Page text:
Can You Have Multiple Links On A Page Pointing To The Same Target?

Multiple links
Creating inbound and outbound links on your website smartly is an important part of SEO. We have talked at length about linking strategies that can protect your blogs against algorithmic penalties. Someone once asked me if it was okay to add two links on a page that point to the same target. I just stumbled across Google's Matt Cutts' response to the question, so I thought I'd share it with our readers.
The question was, whether it is okay if two or more links on a page with different anchor text point to the same target. Now obviously, it's a matter of the flow of PageRank, and could be seen as a violation. Let's see what Google has to say about it.

PageRank flow

As per the original PageRank paper that defines how it works, the flow of PageRank is divided evenly amongst the total number of links on a page. So if there's only one link of a page, all the PageRank flows through it, whereas if there are 10 links, this amount gets divided by 10.

So according to this scheme, if you have two links from one page to another, both would flow PageRank. If the number of links on a page is significant, say more than a dozen, then two links pointing to one page would make almost twice as much PageRank to flow to that page.

Anchor text

The flow of PageRank is not effected by anchor text. If it's a link, there's some PR flowing through it, no matter what the anchor text says. But as far as anchor text itself goes, Google has a link extraction process which looks at all the links on a page, extracts them, and annotate them with the document they're pointing to.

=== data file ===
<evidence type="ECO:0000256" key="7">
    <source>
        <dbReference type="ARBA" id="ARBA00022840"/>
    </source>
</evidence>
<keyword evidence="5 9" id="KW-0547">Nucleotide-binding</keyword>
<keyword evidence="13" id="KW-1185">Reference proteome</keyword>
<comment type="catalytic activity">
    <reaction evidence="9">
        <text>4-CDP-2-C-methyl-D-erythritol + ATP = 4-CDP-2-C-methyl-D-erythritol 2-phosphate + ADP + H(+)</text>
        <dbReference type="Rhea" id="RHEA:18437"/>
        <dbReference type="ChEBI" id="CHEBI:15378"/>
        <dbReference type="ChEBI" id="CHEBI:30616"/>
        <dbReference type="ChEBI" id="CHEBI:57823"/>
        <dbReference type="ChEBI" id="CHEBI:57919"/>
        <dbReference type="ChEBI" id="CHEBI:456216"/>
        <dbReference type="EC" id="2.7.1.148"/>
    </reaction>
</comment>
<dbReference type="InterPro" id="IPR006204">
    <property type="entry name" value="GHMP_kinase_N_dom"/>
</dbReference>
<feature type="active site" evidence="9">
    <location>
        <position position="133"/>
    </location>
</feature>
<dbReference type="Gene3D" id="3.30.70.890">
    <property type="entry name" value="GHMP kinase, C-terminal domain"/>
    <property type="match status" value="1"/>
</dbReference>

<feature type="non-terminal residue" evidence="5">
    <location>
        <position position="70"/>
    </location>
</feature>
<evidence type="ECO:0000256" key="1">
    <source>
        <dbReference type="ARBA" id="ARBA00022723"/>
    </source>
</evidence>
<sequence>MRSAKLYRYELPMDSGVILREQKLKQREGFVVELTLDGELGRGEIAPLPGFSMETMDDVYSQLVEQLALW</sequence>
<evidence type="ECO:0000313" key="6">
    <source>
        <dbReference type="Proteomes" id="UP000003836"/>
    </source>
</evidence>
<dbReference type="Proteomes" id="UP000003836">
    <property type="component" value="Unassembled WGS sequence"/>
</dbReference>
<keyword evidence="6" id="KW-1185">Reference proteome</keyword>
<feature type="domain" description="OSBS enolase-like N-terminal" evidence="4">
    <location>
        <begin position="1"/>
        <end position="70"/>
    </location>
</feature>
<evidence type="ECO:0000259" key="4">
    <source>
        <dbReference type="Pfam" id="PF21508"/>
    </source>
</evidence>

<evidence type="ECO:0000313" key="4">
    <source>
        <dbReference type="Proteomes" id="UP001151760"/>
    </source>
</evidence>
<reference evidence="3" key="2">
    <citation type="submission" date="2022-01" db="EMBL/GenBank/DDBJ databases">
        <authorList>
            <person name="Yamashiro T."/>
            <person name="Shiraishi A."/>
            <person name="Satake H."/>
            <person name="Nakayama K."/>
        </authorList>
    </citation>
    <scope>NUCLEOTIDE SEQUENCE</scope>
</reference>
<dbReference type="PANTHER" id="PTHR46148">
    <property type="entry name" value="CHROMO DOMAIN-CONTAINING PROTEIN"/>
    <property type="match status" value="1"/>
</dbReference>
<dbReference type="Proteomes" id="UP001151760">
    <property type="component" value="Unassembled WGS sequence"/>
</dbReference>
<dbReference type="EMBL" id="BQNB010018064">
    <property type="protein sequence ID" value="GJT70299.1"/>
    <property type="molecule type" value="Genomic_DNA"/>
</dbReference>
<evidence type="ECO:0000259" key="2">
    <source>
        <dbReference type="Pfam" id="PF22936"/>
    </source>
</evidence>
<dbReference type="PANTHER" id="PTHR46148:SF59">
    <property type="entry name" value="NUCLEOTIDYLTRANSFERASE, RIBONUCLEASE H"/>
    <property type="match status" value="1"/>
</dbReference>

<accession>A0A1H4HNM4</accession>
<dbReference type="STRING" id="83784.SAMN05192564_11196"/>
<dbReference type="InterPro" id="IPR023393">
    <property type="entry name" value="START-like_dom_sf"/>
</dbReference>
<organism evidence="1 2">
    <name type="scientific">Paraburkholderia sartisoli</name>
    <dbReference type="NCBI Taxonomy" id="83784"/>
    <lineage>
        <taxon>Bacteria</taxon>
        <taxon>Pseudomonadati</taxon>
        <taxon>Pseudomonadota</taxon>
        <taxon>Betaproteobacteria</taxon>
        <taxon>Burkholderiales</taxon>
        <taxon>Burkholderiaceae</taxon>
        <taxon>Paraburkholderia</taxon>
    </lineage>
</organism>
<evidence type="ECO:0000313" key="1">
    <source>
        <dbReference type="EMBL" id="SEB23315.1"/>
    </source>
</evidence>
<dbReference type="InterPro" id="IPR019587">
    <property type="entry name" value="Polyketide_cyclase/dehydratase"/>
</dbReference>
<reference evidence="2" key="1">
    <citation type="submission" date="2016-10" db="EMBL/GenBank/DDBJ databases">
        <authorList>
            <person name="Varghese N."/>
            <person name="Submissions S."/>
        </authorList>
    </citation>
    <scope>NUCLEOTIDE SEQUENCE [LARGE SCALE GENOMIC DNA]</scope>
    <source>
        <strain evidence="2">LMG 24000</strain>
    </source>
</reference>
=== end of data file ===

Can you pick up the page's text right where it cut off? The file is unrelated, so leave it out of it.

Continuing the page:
The idea is to establish relationships between pages. Say you have three pages, A B and C. A points to B and C, B points back to A, but not to C. C points at both A and B. There are two links from C to B. So the purpose of the link extraction process is to understand how these pages are linked. Given the above scenario, it might form associations such as A-B, A-C, B-A, C-A, and C-B.

Now a single link or multiple links don't mean anything to this algorithm, whose job it is to simply understand the relationships. So when encountered multiple links to a single target, it might select the first link, or any random link, or some (or all) of the links. The behavior depends, and it changes over time, but doesn't have any real impact on rankings etc.

The takeaway from this post is, even if there is some SEO effect, it is negligible, as this is just one small aspect of SEO, and it would be better to simply focus on more important things. Personally, I would recommend that you use multiple links with care.

If you want to give value to an external page, say in case of a guest post, then multiple links would do more good than harm. Similarly, while internal-linking, if it makes sense to add the same hyperlink with different anchor text, then by all means go ahead. But you probably need to check yourself if you're doing it excessively, such as in the case of installing multiple 'Related Posts' plugins, or referring to an affiliate link again and again - that sort of thing is usually not well received.

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  1. Great post! Thanks for sharing Quasim!

    Looking forward for more.